Anodic Oxidation

The anodic oxidation of aluminum is perhaps one of the most widespread galvanic processes in the world, and involves sectors ranging from the Aeronautics, Naval, Railway, to Electronic Mechanics up to the Architecture sector and for purely decorative or functional applications.

Anodizing is an electrochemical process by which a protective oxide layer is formed on the treated surface and protects it from corrosion and atmospheric agents.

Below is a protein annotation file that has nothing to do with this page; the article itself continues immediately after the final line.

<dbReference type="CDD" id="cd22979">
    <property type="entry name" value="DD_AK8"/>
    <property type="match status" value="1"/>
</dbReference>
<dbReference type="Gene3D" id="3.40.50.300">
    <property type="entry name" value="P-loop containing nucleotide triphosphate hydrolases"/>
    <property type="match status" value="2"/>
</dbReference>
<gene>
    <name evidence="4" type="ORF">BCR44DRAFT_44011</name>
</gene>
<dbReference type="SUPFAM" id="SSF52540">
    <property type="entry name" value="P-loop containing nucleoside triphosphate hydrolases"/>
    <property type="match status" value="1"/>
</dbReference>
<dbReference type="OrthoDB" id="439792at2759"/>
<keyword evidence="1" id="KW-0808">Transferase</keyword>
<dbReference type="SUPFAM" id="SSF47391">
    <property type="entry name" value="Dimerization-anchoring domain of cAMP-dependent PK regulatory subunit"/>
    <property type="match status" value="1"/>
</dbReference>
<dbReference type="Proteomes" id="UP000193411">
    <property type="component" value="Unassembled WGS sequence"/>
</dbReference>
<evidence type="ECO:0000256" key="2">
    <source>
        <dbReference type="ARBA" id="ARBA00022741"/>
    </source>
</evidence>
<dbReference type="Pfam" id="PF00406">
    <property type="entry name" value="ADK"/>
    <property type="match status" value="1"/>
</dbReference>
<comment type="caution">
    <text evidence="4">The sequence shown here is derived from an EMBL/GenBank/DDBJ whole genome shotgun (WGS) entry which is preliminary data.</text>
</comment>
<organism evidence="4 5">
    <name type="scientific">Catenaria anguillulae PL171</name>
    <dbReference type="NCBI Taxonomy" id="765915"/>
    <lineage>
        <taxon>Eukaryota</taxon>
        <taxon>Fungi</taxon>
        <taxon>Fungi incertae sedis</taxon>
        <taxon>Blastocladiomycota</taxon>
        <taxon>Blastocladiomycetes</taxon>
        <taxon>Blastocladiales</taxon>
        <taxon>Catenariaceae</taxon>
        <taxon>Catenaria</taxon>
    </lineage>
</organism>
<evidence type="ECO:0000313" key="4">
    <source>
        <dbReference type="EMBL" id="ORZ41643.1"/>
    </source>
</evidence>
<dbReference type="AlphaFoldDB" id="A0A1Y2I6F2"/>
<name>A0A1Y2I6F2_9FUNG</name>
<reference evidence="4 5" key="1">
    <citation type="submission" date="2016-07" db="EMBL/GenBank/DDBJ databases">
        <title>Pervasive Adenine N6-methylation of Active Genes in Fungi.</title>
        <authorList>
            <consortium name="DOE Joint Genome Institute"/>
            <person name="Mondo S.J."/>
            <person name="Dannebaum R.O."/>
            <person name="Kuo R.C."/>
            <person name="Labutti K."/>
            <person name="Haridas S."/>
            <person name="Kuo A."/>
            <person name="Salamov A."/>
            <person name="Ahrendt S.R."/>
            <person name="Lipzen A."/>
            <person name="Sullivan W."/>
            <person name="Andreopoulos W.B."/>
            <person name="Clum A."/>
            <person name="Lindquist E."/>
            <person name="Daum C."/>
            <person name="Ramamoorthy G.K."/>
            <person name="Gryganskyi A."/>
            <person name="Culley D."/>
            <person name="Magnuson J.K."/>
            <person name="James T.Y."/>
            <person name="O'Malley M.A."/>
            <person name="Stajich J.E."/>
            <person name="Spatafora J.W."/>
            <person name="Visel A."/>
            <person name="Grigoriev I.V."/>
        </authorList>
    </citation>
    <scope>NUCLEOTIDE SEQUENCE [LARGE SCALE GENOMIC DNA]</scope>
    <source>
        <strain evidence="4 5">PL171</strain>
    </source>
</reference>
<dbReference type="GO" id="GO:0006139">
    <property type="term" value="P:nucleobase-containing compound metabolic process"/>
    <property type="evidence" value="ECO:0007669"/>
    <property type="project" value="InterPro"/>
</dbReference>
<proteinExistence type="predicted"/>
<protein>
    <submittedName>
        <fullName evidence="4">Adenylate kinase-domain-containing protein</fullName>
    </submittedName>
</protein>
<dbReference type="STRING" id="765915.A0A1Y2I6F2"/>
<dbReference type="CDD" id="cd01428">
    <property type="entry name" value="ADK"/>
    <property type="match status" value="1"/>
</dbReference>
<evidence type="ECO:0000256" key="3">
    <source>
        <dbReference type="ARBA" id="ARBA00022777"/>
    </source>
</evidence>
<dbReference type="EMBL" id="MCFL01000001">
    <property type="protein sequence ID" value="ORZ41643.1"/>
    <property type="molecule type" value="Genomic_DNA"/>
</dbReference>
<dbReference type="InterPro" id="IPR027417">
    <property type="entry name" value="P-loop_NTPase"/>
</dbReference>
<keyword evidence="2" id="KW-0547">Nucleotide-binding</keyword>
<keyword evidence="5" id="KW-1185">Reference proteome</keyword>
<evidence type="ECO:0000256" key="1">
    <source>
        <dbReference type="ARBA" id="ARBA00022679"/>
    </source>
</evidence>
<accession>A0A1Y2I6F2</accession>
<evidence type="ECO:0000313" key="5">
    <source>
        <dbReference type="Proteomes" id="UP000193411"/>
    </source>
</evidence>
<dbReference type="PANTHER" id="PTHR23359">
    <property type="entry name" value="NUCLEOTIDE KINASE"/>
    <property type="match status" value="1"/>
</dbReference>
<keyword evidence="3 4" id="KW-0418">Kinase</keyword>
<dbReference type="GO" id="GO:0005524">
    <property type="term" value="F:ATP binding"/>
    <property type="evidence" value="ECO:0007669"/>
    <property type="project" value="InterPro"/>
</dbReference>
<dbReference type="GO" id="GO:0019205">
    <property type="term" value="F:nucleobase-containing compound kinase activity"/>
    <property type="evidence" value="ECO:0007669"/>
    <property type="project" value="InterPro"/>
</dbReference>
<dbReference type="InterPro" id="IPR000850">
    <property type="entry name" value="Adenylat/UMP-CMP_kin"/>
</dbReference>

The process consists of a superficial transformation of the aluminum in aluminum oxide, through the immersion of the parts to be treated in an acid solution where occurs a continuous current flow, with the objects acting as an anode (positive pole).

The atomic oxygen that develops at the passage of the current combines with the aluminum atoms forming an oxide whose growth is controlled, with an improvement in the properties with respect to the naturally formed oxide. The oxide layer formed is variable from 5 microns to 30 microns. There are two types of anodic oxidation: thin or hard to thick.

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